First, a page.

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What is community, and what is public service? Grant recipients gathered recently at CitySpace on Charlottesville’s Downtown Mall to accurately define these terms and address related topics. This meeting, hosted by UVA’s School of Continuing and Professional Studies, was the second engagement of the newly established Community Public Service Fellowship.
Through this fellowship, six UVA schools awarded financial aid grants to a select group of graduate students who demonstrated a commitment to public service with the potential to contribute to inclusive excellence. Together, these Community Public Service Fellows form a unique, cross-professional, interdisciplinary cohort who will participate in several community engagement meetings this year, hosted by participating schools. Engagements include speakers, professional panels, professional training, service opportunities, community outreach and more.
For the 2023-2024 academic year, six SCPS Master of Public Safety students were named as Community Public Service Fellows: Angela Greene, Chai Kauffman, Savannah Mann, Leslie Pryor, Christina Reifsteck and Darrell Ruffin.
“I have a passion for community engagement and helping others,” said Ruffin, who traveled to the fellowship meeting from New York City, where he is the Chief of Staff for the NYC Department of Transportation. “I read the qualifications for the grant and thought, ‘That’s me.’ I have more than 10 years of experience in public service and look forward to learning from and with the other fellows.”
Greene, the Associate Director of Campus Safety and Security at Randolph College, traveled from Lynchburg, Va. “The connection with a larger university like UVA has been rewarding for me,” Greene stated. “It is amazing and humbling to have been chosen.”
Born and raised in Charlottesville, Leslie Pryor did not have to travel far for the fellowship engagement but expressed a sentiment similar to Greene’s. “This truly is an honor and blessing,” Pryor described being admitted to the MPS program and named as a fellow for the cohort. “It has been 35 years since I earned my undergrad degree. I look forward to seeing the MPS degree expand. Receiving the fellowship grant was just the icing on the cake.”
Pryor currently serves as the coordinator for the Charlottesville/Albemarle Family Treatment Court, a program designed to aid and equip parents to achieve long-term sobriety to enhance the probability of family reunification when there are mandatory legal timeframes present in child dependence cases. One of her goals in earning the MPS degree is to teach at the college level one day.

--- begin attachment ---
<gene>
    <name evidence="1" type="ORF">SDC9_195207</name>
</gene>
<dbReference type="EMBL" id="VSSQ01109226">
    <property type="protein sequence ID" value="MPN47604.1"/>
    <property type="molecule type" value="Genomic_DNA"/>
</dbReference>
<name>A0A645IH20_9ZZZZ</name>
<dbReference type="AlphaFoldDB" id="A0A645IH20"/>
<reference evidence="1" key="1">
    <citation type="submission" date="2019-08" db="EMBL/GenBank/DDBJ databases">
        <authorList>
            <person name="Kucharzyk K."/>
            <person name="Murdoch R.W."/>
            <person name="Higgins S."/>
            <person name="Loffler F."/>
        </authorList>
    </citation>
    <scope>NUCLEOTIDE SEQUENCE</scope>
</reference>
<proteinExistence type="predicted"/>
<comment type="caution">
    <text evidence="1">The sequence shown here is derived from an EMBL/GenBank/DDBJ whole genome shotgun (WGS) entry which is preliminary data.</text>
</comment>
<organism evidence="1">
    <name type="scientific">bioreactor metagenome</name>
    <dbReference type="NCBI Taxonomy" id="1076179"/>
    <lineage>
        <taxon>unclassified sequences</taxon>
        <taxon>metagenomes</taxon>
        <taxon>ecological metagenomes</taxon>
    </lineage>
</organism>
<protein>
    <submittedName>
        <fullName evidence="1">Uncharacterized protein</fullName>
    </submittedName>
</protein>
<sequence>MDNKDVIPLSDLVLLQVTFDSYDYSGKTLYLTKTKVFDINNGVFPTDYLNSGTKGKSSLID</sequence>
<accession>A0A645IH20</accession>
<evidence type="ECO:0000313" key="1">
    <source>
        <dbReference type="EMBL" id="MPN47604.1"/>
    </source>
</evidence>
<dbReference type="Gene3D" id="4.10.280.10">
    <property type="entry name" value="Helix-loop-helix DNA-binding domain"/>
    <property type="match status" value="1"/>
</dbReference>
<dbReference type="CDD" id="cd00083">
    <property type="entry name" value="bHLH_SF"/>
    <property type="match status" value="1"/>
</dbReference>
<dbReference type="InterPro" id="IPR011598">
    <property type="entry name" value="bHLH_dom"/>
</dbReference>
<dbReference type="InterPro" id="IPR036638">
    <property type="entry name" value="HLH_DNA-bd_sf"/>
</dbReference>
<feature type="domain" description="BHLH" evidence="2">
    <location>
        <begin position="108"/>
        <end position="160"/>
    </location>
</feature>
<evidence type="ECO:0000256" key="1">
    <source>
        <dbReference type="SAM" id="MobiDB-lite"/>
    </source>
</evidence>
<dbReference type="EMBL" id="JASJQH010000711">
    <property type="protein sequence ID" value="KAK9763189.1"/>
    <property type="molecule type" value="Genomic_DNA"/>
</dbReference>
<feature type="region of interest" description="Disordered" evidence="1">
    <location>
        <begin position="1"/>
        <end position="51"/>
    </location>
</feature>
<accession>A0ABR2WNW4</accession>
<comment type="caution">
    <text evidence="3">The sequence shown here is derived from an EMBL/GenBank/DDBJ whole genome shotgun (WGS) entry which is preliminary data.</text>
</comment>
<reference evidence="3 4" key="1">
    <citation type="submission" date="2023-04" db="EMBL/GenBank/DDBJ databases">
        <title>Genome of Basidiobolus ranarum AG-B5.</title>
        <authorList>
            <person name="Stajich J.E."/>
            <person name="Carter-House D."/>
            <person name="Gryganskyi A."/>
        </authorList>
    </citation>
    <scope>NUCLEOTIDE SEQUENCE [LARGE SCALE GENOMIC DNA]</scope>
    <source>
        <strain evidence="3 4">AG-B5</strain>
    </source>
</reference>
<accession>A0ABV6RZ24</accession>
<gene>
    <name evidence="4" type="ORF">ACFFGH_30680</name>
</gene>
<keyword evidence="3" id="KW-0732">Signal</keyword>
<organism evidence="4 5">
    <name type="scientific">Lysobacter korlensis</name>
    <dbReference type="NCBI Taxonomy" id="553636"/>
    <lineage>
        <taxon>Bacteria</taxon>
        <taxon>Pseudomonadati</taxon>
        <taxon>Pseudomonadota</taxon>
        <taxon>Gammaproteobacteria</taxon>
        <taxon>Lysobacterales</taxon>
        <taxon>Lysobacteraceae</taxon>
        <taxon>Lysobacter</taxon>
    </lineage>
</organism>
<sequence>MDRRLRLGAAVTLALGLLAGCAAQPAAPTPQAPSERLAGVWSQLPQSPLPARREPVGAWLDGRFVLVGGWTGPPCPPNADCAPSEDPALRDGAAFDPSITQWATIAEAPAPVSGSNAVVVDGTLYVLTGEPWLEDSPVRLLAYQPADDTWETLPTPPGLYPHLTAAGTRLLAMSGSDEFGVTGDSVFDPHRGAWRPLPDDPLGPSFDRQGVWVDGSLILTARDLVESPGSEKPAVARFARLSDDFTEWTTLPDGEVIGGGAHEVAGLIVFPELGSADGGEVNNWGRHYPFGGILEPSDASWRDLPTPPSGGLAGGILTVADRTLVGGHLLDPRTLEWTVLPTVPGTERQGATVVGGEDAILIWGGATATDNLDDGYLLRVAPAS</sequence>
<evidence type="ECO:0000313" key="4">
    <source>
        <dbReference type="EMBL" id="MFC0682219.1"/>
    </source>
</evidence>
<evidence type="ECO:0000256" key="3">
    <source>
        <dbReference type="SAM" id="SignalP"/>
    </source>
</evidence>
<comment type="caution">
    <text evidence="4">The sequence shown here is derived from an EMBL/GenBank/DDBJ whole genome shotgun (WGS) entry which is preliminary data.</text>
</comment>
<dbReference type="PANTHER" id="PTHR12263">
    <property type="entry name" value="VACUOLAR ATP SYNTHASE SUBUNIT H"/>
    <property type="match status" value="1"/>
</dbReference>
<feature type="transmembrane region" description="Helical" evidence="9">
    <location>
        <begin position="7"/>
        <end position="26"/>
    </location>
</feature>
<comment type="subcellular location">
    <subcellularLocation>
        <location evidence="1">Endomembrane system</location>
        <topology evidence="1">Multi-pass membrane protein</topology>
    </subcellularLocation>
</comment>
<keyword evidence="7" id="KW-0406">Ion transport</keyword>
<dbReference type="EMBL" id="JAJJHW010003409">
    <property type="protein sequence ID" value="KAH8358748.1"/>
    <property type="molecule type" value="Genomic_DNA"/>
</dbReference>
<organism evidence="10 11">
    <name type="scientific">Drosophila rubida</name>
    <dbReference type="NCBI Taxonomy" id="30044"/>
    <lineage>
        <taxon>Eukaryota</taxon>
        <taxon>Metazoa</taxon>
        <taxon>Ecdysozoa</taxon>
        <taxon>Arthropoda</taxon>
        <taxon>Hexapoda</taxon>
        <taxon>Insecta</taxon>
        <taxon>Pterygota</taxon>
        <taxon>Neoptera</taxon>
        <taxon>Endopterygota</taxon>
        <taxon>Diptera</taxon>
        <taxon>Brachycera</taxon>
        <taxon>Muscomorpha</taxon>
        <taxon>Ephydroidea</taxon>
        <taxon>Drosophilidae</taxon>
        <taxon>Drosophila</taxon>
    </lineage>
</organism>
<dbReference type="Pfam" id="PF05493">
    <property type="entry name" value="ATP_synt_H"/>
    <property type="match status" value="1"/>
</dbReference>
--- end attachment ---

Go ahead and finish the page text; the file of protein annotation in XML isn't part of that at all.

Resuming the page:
The SCPS-hosted engagement featured a panel composed of Charlottesville City Manager Sam Sanders, Charlottesville Chief of Police Michael Kochis, SCPS Dean Melissa Lubin, UVA Senior Director of Public Safety Programs Bryon Gustafson and UVA Assistant Professor of Professional Studies and Coordinator for the Public Administration Certificate Program Sara McClellan.
The panel shared elements they believe create a healthy community, including identifying stakeholders and items they would hope to experience. They also fielded questions from Community Public Service Fellows, who had the opportunity to congregate in small groups to share their backgrounds and discuss what community means to them.
“I wrap it around a sense of belonging,” said Sanders. “As a city leader, I look for opportunities to connects others to what they need.” Kochis, a Master of Public Safety alumnus of SCPS, added that this would include the needs of some community members who want to be involved but might be afraid to “speak up.”
Lubin pointed to education, access to childcare, transportation, affordable housing, health systems and the arts as all being interrelated for well-being within a healthy community.
“At SCPS, part of our mission is providing access,” Lubin stated. “I feel a responsibility to extend UVA’s education to those that can shape their communities. This mission cannot be insular. We must always be thinking of new audiences to engage and teach us. There should be transparency, and we should always be listening to each other. Good things can happen when you share the space with people who think differently than you and surround yourself with diverse relationships.”
Trust was a common theme of the day as all panelists agreed it is, more than ever, an important factor in building and sustaining healthy communities.
“We are working hard to build trust,” said Kochis. “For public safety, we can’t do anything without public trust.” Sanders agreed, stating, “Lack of trust in institutions is very hard right now. Charlottesville is a city of about 51,000 people. We have an obligation to, consistently and effectively, provide great service and know that we are impacting lives.”